Warrior Prophets 2 Chapter 12 – Dinner of Conquerors

Warrior Prophets 2 Chapter 12

Dinner of Conquerors

“Ehud!?” Eglon and Galkak echoed in unison.

“Yes, I’m certain that was the man’s name,” Zakir, King of Amon, answered as he sat next to his old throne.

“That is incredible!” Eglon banged on the armrests of Zakir’s former throne chair and sat up. “How did he get here? How did he know of our attack and that we would win? I must see him right away.”

“He is here with a woman – his wife,” Zakir added.

“A wife? For Ehud? Oh, I must meet the woman that would marry that stolid man. Call for them both immediately. No! On second thought, it should be a more festive occasion – a dinner! Zakir, you shall arrange a sumptuous meal for us and make sure the Israelite and his wife are in attendance. I want you there too, Galkak. I shall call for Princess Neema as well from Bet Hayeshimot. It shall be a marvelous event!”

Neema of Amalek galloped on her chestnut mare together with her entourage. The six men, three of them Moabite, three Amalekite, escorted the Princess to King Eglon. Neema’s rich burgundy dress flowed on either side of her horse. Golden threads laid an intricate pattern on the silky fabric. Her raven tresses flew in the air.

The men talked about the accounts of the battle and the stories of King Galkak’s powers in striking down the Amonites. The tales grew in the telling. One account had Galkak growing horns from his head, transforming into a gigantic monster and bringing lighting down from the sky. Neema was pleased to hear of Galkak’s success and the honor it gave Amalek. It made their men feel more like equal partners in the Moabite campaign. Neema was happy with Galkak as King, especially as he let her do what she wished and did not interfere in her attentions upon Eglon. Captain Rhogag or General Harpag would have been overbearing, controlling. It was good Eglon left them at the Amalekite capital. Galkak didn’t seem to care – that strange unusual man – she knew no Amalekite like him.

However, Neema was most pleased by the summons from Eglon. He has finally thought of me without my having to throw myself over the man, she ruminated. This is a good development. I shall now put all my effort into becoming his consort. What power! I shall be his Queen and together rule the entire region!

Her thoughts were interrupted by the walls of Rabbath Ammon. She was impressed by their massive solidity and the fact that Galkak had taken it without shedding one drop of blood. As she entered the gate she recognized Amalekite soldiers together with Moabite troops. They were talking amicably with Amonite regulars, comparing weapons and recounting old skirmishes. Eglon may yet succeed, she thought, as they approached the palace.

“My darling, you look beautiful, a feast for the eyes,” Eglon put out his hand as Neema approached him on the throne. Eglon sat heavily in the large chair, with a new set of white robes. His golden belt, necklace and armbands reflected the warm light of the torches and braziers of the throne room. His ponytail of bright red hair had been combed meticulously. Eglon took Neema’s hand and kissed it in the royal fashion. Neema sat herself on the chair next to the throne.

“Congratulations, my liege,” she purred, “on your miraculous conquest of the great city of Rabbath Ammon. You shall go down in the annals of history as Eglon the Magnificent!”

“Thank you, my dear. It was your Galkak really who did all the work. He, and poor Dirthamus, whom he drained as a drunk squeezes his wine skin. The rest of us just showed up and enjoyed the show. It was quite incredible really.”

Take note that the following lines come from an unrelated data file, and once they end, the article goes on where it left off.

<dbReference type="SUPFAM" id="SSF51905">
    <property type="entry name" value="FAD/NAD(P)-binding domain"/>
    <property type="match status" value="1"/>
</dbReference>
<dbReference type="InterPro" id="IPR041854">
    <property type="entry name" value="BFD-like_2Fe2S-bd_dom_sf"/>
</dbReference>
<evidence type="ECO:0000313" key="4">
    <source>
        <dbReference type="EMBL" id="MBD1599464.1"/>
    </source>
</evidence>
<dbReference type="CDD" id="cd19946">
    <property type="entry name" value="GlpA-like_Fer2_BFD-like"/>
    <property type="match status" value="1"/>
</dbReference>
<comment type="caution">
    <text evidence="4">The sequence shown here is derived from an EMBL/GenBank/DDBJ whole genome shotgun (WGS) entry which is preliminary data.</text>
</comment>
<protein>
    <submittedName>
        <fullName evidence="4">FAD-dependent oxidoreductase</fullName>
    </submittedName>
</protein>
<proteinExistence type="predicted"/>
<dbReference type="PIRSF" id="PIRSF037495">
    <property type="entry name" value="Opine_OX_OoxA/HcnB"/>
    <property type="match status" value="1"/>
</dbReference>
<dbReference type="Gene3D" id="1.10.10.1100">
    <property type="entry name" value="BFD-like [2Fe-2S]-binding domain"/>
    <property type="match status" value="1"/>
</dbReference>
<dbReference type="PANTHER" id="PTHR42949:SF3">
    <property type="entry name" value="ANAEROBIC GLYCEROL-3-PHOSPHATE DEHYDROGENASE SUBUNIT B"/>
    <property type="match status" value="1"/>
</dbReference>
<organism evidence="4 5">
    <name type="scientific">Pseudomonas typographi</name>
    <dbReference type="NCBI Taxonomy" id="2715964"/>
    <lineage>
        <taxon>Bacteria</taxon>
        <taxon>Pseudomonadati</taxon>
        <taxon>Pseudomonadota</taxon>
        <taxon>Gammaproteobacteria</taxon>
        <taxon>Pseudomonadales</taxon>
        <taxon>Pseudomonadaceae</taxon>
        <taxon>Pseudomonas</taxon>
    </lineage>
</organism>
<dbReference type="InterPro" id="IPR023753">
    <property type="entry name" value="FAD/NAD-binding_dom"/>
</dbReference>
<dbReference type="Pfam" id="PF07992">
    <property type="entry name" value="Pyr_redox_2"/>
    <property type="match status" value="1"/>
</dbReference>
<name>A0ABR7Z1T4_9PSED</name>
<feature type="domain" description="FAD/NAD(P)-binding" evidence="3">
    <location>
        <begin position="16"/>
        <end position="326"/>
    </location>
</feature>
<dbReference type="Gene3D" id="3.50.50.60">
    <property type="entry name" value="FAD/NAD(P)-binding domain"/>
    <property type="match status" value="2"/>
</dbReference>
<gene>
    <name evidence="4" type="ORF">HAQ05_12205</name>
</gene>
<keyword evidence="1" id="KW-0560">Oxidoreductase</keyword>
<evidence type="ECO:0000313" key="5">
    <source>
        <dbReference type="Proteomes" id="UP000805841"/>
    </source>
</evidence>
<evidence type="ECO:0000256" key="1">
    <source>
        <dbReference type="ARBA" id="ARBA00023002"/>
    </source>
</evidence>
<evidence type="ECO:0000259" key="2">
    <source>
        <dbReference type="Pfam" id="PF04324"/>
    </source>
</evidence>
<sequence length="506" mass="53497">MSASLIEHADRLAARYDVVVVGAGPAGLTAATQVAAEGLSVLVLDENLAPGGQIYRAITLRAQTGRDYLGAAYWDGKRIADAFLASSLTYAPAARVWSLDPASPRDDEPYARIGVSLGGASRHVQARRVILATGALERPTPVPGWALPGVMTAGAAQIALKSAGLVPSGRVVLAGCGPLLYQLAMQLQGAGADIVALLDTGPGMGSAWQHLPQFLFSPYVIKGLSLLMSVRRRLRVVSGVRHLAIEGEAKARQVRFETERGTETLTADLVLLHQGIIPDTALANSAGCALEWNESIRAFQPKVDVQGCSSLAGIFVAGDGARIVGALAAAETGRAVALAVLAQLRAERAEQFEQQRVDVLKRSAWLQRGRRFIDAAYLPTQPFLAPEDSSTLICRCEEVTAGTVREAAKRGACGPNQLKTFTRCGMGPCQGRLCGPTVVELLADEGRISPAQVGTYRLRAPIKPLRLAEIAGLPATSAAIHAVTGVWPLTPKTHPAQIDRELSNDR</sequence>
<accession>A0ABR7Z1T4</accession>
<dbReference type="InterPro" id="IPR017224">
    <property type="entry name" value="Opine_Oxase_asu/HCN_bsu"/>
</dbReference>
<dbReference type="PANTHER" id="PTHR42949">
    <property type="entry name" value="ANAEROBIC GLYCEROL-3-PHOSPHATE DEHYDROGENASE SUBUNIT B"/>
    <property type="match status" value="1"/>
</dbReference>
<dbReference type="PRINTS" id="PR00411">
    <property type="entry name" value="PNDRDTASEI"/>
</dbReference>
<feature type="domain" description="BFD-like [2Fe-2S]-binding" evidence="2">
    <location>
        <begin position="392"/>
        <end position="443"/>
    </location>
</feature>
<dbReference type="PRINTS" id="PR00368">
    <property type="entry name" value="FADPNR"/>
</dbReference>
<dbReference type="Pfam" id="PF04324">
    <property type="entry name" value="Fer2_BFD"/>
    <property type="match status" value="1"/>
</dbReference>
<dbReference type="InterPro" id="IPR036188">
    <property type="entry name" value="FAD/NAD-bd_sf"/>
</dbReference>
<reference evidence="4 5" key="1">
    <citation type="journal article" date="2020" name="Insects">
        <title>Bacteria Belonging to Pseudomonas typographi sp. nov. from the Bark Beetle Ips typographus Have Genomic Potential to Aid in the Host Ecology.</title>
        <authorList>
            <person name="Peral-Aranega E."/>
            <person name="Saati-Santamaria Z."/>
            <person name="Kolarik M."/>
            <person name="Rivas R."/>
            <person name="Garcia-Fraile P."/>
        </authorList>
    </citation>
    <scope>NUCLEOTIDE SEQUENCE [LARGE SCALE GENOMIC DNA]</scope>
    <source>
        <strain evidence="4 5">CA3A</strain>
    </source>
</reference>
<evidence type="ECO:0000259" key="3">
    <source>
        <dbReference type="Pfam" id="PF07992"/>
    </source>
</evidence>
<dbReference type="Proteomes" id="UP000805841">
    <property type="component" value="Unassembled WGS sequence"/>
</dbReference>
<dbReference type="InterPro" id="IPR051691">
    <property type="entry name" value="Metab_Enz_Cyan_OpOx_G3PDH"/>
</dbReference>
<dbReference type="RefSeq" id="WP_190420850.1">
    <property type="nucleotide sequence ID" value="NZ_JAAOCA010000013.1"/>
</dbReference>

“Ah, Eglon. You don’t give yourself enough credit. I know it is you who has given the inspiration. It is your brilliance, your cunning, that Galkak is emulating. The victory is yours!”

“Well, it seems my victory was prophesied. Guess who will be joining us for dinner? Ehud of Benjamin!”

“Ehud? How is the Israelite here?”

“Shush, my dear,” Eglon stood up and placed his finger on her lips. “You shall discover all shortly.”

Neema kissed the finger and put it in her hand.

“I hear and obey,” she said, as Eglon led her to the dinning hall.

“My liege,” Zakir greeted them and motioned at a table set for seven, with wooden plates, copper cups and silver knives. “Dinner is served as per your command, and the Israelites are here.” Zakir pointed at Ehud and Blimah sitting at the far end of the table.

Ehud, in his simple blacksmith’s tunic, stood up from his chair. Blimah, in a worn but clean white dress, stood up as well.

“Ehud, my brother!” Eglon declared. “Come and embrace us!”

Ehud walked cautiously to Eglon and placed his arms around the much larger man. Eglon lifted the shorter Ehud in a bear hug.

“It is wondrous to see you again, Ehud,” Eglon said.

“Always pleasant, your Majesty,” Ehud responded.

“And who is this delectable creature at your side? Rumor has it that you have taken a wife.” Eglon eyed Blimah.

“I am Blimah, wife to Ehud,” Blimah raised her chin.

“Indeed you are. How is marriage working for you, blacksmith? I had been loath previously to even deal with womenfolk, but Princess Neema here of Amalek has softened my heart. Perhaps you, Blimah, and Neema will be friends? How domestic! I love it! Let us be seated.”

Zakir directed Eglon to the head of the table and sat himself to Eglon’s right. He pointed to Neema to sit on the other side of Eglon. Blimah sat next to Neema, and Ehud next to Blimah. There were two empty seats remaining next to Zakir. Zakir ordered the servants to bring the food.

A team of servants exited the kitchen with wooden trays of food. They brought a steaming vegetable broth in small wooden bowls.

“We are not hungry. Thank you,” Ehud declared.

“I have heard of the strange Hebrew food restrictions,” Zakir said. “We also have fresh fruits and vegetable, if you prefer.”

“That is most kind and understanding of you,” Ehud nodded.